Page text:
by the Weekly Sillimanian | November 15, 2021
Silliman University ranked 5th in the top ten Philippine universities for the 2022 Quacquarelli Symonds (QS) Asia University Rankings, released last Nov. 2. As people of this institution, we naturally celebrated this prestige. After all, despite the challenges Sillimanians have faced due to global issues in the last year, our university still managed to attain multiple achievements of all forms. However, we cannot help but wonder where this ranking places us and what it says about our university and its students and faculty.
To start, we ought to consider people’s reactions to this ranking announcement. Students from other universities in the Philippines reportedly expressed their disappointments online. Most of these were mostly because their university did not make it to the top ranks. They believed that with their school’s academic achievements and overall quality of education, they also should have made it to a higher position in the listing. While one may label this reaction as out of order or even unbecoming, this also could indicate that the factors used in these rankings need to be reconsidered, if not reevaluated.
According to topuniversities.com, the metrics or indicators used in ranking universities include the following: academic reputation, employer reputation, teacher/student ratio, citations per faculty, international student ratio, and international faculty ratio. With SU’s positive reputation in these factors, the methodology used to rank universities seems like an effective one at first. However, these criteria only consider the quantitative and nominal aspects while overlooking the more introspective ones, such as the emotional and mental well-being of students and faculty.
The notion that one’s mental health affects productivity and work quality is not unheard of, so why is this not considered in the QS Ranking, which is supposedly influential in declaring the “best of the best” in the academic and employment world? One may argue that the challenge with measuring people’s happiness or satisfaction is the main reason why. However, several groups of people have arguably overcome this and the World Happiness Report (WHR) is proof of that.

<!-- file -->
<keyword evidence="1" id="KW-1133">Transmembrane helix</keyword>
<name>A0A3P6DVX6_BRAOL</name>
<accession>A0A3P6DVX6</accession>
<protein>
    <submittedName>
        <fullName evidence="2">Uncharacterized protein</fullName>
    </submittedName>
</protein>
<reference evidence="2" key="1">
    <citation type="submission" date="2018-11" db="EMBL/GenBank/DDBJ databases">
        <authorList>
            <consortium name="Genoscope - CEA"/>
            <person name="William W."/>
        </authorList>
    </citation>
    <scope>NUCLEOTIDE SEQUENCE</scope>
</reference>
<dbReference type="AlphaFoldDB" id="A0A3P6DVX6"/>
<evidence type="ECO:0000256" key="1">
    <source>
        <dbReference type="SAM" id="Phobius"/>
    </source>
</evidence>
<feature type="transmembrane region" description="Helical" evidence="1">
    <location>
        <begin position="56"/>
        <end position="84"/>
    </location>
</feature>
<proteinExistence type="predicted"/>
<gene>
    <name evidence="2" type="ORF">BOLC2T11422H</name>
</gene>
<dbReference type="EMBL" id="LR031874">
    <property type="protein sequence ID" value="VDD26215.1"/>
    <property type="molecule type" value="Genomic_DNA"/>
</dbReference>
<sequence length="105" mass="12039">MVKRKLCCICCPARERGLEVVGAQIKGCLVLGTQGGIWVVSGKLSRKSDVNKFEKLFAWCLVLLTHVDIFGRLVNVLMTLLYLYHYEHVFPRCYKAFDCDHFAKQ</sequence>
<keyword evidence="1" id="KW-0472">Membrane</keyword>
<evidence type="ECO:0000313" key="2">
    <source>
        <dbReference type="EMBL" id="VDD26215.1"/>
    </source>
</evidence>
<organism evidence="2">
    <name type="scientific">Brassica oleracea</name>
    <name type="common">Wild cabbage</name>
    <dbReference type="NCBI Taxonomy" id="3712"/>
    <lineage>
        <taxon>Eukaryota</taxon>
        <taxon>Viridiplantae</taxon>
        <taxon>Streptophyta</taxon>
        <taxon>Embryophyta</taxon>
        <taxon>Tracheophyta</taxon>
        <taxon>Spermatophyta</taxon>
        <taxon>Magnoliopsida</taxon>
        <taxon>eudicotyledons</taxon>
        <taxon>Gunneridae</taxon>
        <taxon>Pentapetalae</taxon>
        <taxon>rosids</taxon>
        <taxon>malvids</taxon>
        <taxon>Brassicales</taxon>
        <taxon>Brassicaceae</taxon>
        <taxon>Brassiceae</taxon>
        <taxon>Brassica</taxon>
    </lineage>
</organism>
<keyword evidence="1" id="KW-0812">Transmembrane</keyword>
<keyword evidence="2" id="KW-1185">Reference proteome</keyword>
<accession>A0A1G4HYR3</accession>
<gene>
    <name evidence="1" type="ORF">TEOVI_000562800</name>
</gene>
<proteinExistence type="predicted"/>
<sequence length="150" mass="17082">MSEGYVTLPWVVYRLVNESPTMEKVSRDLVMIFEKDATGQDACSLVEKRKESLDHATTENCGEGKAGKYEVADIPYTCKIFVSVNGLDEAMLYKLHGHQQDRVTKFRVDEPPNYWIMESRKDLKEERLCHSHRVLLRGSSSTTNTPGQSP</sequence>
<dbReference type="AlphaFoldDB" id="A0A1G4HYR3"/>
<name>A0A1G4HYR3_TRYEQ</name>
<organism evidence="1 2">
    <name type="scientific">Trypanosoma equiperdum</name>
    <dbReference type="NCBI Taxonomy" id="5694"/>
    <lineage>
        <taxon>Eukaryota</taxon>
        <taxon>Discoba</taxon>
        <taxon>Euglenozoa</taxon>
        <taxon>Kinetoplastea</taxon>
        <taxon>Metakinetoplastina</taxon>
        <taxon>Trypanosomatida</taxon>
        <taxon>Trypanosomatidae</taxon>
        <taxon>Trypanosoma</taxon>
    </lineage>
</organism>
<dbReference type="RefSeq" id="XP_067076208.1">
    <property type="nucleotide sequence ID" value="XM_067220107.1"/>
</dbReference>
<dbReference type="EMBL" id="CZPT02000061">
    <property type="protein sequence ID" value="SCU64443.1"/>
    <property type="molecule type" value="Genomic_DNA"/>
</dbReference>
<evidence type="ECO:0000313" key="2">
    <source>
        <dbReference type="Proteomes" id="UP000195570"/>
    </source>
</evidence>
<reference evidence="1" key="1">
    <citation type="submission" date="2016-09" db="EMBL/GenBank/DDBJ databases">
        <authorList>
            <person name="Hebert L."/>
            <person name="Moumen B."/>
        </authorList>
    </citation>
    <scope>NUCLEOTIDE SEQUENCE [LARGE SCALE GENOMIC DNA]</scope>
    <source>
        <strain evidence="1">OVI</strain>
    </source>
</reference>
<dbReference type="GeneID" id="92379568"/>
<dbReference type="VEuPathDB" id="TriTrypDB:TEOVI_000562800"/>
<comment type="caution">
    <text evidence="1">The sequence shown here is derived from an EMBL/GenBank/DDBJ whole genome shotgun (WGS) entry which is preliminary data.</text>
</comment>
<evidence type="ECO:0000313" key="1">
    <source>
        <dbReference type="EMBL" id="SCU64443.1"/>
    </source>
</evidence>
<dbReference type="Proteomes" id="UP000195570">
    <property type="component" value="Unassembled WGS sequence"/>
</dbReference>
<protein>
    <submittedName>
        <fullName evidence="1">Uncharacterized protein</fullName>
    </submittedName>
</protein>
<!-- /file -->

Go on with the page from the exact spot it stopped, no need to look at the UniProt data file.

The World Happiness Report is a publication that aims to rank countries by happiness through the consideration of six characteristics: “GDP per capita, social support, life expectancy, freedom to make choices, generosity, and perception of corruption”. If there is anything the QS Ranking can learn from WHR, it is to be more holistic in approaching its rankings, resulting in more accurate and believable results.
To put these matters into perspective, Finland and her European Union neighbors, specifically Denmark and Switzerland, have been considered to be the “happiest” countries in the world, but when it comes to academic rankings, they place fairly at the bottom as compared to the United States or the United Kingdom, where the top-ranked universities like MIT and Oxford are located. Based on this instance, it should be safe to say that the bodies that facilitate these academic rankings have largely failed to see the more personal side of the academe – the personal and emotional state of both its students and faculty.
As Sillimanians, we take pride in the academic and employment achievements our university has attained and the QS Ranking has definitely done that part of us justice. However, considering our well-being in these rankings also needs to start being inherent. After all, a university is nothing without its students and faculty — and the happier they are, the more productive and effective the university is.